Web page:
It is sad that we go to great lengths to capture the grand beauty of nature, only to reduce it to the size of a postage stamp for likes and virtual back-patting. There is nothing more satisfying than seeing your work produced as a large print. I encourage anyone reading this, who hasn’t done so, to place it at the top of your to-do list. Here are a few suggestions to get you started.
First Things First
In preparation for producing the best image file possible for print, there are important steps to take with your workstation. The first and most important is to calibrate your monitor, paying attention to your brightness levels. Monitors today come from the factory far too bright for image processing. For example, my workstation consists of a 27” iMac Pro and a 32” BenQ SW321C. The brightness on the BenQ is set to 42. The iMac is set to approximately 50%.
With these settings and correct editing of my image file, I can rest assured that my print will not be too dark or too bright. Secondly, you should set your Lightroom and/or Photoshop workspaces to one of the two light-colored themes. A darker theme can visually throw you off during the editing process. Finally, you should always edit your work using the same workstation, in the same room, with the same lighting conditions to maintain consistency.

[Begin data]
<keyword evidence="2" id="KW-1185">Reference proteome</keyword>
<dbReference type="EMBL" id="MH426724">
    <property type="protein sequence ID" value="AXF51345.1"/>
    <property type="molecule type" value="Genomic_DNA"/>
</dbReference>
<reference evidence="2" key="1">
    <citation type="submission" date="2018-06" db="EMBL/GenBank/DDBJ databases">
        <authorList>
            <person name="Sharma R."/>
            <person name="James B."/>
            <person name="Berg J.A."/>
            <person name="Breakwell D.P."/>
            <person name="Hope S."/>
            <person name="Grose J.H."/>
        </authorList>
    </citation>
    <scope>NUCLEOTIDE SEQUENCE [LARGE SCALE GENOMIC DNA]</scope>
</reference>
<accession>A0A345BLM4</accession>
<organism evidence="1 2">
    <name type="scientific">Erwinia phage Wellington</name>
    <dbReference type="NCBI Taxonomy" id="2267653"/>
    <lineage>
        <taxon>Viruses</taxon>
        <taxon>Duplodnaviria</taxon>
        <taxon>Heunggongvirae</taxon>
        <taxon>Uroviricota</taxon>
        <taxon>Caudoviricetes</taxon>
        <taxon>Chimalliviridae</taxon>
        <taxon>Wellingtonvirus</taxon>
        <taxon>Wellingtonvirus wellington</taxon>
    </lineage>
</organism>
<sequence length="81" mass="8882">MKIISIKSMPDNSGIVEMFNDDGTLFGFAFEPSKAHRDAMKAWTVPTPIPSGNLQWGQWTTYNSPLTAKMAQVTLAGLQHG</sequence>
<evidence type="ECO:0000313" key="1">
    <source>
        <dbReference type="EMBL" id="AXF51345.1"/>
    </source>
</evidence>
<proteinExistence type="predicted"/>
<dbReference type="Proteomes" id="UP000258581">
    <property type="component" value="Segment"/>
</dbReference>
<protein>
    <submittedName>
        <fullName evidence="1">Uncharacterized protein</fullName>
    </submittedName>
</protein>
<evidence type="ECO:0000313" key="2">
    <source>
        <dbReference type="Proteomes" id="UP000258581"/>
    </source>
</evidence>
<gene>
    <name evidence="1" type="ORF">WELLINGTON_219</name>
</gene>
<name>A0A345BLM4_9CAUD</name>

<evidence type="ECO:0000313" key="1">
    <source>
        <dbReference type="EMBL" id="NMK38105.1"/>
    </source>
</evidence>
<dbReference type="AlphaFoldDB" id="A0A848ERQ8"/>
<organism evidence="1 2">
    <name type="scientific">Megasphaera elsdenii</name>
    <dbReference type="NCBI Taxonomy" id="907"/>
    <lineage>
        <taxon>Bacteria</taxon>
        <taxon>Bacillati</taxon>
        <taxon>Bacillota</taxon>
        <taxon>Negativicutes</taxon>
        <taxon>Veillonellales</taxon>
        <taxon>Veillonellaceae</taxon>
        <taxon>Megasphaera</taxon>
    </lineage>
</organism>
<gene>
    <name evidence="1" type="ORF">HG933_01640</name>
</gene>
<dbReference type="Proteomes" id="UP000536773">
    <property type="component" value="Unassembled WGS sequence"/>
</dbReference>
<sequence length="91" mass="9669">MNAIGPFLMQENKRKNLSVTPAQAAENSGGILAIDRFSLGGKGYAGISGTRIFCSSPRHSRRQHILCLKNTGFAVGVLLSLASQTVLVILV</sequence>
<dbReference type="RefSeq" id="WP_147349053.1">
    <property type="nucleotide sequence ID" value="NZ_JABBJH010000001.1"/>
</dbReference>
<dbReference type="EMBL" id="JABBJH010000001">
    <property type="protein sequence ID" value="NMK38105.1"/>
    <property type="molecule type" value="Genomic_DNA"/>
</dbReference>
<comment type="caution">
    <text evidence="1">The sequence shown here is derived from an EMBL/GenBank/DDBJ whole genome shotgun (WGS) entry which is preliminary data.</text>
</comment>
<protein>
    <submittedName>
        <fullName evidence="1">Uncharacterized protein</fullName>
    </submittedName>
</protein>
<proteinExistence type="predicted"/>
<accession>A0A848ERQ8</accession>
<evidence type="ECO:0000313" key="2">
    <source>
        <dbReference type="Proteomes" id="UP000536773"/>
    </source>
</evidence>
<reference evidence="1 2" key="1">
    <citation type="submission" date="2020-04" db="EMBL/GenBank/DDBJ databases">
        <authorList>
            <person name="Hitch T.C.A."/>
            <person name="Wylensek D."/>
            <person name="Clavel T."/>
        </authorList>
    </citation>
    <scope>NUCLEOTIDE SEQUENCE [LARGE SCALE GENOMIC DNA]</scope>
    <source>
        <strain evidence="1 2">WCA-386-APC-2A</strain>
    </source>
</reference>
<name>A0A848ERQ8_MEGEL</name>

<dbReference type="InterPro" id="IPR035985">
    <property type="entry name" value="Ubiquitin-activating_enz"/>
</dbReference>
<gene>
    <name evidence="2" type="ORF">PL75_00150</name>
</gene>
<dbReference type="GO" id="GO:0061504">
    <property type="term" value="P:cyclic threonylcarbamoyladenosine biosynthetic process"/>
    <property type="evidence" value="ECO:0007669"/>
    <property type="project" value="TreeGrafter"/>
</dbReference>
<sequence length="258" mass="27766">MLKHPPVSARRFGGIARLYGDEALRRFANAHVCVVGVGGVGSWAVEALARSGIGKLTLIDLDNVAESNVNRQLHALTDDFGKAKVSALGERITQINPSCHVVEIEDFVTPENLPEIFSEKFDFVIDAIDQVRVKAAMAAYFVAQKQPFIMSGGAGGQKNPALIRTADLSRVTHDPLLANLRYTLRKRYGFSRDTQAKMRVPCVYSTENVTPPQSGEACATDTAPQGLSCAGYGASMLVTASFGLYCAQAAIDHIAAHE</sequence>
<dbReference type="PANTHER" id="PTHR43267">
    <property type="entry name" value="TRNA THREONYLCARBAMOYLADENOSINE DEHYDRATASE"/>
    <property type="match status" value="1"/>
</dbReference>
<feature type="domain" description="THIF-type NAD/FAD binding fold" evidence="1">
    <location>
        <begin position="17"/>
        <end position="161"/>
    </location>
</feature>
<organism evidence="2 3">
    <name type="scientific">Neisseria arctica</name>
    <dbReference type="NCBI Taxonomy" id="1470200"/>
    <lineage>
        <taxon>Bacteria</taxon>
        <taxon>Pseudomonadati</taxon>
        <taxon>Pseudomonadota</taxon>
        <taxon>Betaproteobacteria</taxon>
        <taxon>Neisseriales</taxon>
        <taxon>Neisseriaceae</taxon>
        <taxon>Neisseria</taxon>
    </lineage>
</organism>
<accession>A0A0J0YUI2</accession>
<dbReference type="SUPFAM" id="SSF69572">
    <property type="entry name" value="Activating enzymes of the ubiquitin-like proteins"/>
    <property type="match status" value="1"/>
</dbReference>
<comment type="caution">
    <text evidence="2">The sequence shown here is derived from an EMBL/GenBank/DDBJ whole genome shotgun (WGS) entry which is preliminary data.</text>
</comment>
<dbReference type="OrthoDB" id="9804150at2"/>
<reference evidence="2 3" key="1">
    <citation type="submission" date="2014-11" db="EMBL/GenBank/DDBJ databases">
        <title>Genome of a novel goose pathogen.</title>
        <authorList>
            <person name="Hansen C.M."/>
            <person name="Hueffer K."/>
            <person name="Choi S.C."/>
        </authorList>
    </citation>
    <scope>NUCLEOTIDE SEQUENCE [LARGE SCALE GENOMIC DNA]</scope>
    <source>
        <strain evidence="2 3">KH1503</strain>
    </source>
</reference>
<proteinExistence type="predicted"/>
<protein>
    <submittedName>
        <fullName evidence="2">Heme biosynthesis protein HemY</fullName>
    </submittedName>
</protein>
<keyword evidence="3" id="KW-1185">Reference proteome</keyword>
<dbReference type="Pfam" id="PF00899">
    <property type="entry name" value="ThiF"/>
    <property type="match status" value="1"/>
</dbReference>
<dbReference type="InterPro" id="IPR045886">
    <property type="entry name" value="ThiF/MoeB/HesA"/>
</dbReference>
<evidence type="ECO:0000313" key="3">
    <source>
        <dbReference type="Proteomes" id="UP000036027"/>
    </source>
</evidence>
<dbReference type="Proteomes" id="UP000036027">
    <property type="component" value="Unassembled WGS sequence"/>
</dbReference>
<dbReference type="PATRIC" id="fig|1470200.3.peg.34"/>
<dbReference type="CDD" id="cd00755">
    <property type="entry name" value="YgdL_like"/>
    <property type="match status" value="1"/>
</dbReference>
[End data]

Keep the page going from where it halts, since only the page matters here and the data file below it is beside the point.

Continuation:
It’s the Little Things That Make Big Differences
Several equally important visual elements come together to produce a beautiful print. Of course, it all begins with a well-exposed, high-quality image file.
Aside from the overall subject matter, it is important to pay attention to the depth of field and focus in the image, the exposure level and shadow detail, highlight retention, white balance, and contrast. Each of these elements come together to bring life into a photographic print. It is important to keep them in mind during image capture and throughout the editing process.